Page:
Before delivering unaudited financial statements to a nonpublic client, a CPA must, at a minimum, comply with SSARS guidelines for a compilation engagement. To understand this guideline, note the following:

  • Unaudited financial statements refers to compilations, reviews, agreed-upon procedures, and other engagements that are not audits.

  • A nonpublic client is a company that hasn’t issued securities to the public. Public companies (those that issue stock) must comply with regulations set by the SEC.

  • The minimum requirements are the requirements for a compilation engagement. If, for example, you perform a review or agreed-upon procedures, you must comply with compilation engagement guidelines to meet this nonpublic client rule.

SSARS does not cover consulting engagements, the processing of financial data for clients of other CPA firms.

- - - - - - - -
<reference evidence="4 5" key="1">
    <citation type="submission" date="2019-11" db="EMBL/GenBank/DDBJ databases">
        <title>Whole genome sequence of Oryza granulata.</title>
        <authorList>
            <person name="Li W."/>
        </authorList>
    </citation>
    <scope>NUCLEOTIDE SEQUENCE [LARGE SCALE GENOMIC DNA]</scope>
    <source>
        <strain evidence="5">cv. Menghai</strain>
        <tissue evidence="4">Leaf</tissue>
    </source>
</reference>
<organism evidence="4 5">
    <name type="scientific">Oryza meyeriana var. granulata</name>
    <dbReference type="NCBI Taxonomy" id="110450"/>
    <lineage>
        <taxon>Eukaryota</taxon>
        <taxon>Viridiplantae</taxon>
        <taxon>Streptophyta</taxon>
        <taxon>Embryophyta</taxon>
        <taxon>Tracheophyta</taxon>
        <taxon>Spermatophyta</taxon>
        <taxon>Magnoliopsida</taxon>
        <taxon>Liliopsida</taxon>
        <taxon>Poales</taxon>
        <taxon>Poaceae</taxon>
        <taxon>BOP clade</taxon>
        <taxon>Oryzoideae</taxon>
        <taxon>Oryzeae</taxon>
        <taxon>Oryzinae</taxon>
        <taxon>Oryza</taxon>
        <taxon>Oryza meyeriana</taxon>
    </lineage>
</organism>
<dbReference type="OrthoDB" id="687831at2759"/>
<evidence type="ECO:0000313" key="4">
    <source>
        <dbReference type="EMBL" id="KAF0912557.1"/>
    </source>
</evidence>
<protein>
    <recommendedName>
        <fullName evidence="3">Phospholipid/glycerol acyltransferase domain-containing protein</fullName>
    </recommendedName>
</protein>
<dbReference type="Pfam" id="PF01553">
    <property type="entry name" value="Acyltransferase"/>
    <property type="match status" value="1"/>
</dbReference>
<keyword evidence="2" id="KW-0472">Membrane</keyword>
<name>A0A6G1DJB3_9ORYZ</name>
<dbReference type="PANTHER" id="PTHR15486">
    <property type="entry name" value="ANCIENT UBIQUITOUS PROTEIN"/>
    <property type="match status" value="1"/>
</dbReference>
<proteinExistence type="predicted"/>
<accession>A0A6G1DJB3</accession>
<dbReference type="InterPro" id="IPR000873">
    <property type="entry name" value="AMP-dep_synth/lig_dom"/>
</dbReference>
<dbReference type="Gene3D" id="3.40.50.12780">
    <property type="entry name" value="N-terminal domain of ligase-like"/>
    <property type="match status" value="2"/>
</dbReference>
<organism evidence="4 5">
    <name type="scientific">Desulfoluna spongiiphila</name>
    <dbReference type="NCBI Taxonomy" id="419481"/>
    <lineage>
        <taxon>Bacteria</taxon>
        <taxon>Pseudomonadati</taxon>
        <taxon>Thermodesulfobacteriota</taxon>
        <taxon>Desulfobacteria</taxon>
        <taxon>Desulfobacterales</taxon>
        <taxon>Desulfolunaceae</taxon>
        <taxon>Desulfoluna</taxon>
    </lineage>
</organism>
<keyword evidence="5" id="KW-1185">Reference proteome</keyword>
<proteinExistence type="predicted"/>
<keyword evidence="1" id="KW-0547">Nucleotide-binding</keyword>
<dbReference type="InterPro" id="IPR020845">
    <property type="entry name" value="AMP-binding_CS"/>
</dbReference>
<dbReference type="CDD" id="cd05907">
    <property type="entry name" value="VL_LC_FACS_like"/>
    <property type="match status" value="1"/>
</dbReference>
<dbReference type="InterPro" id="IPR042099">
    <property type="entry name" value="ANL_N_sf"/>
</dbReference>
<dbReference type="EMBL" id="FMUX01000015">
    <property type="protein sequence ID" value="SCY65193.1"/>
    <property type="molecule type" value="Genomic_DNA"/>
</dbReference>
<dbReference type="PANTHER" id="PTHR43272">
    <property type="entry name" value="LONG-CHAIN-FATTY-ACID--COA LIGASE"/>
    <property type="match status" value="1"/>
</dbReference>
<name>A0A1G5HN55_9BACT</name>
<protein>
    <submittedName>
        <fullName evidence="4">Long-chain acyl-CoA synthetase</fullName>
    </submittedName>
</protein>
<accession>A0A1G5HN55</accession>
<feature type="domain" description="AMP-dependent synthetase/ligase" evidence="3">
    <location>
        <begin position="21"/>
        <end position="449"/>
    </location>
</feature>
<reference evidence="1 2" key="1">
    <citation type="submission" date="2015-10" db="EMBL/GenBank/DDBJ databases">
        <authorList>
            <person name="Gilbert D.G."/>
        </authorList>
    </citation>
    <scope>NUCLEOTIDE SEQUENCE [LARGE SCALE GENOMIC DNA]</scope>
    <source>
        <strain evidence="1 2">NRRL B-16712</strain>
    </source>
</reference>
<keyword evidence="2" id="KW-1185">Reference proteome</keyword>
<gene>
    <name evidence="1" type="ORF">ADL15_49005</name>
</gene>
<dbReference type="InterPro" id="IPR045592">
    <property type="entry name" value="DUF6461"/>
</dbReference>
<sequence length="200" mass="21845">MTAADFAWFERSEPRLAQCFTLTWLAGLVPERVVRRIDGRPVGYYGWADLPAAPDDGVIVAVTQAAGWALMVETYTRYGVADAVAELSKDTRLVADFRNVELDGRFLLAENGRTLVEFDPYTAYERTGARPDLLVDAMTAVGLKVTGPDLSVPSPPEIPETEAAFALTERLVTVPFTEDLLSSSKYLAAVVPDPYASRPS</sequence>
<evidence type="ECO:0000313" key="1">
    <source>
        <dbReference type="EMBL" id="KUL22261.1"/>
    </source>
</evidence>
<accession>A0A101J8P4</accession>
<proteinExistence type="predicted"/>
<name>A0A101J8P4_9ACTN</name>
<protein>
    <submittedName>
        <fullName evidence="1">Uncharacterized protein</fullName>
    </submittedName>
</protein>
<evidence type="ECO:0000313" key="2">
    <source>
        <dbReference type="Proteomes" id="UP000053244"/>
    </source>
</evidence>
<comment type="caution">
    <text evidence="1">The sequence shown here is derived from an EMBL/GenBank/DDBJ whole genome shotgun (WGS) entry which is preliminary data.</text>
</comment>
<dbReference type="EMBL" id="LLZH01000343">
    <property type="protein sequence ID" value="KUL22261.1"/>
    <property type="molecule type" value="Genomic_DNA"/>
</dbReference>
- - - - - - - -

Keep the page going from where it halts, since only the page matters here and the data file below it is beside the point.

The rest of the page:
Working on a compilation engagement

The AICPA describes a compilation as the most basic level of service a CPA provides to a client with respect to the company’s financial statements. In a compilation engagement, the CPA helps the client present financial statements in a format that meets regulatory and industry requirements. Put simply, the CPA is helping the client put the numbers in the right format for a financial-statement reader.

The CPA does not, however, provide any assurance that the financial statements are free of material misstatement. In other words, there may be material modifications to the financial reports that should be made, but the CPA isn’t giving any assurance or opinion on that issue.

Here are some other points that explain a CPA’s responsibility on a compilation engagement: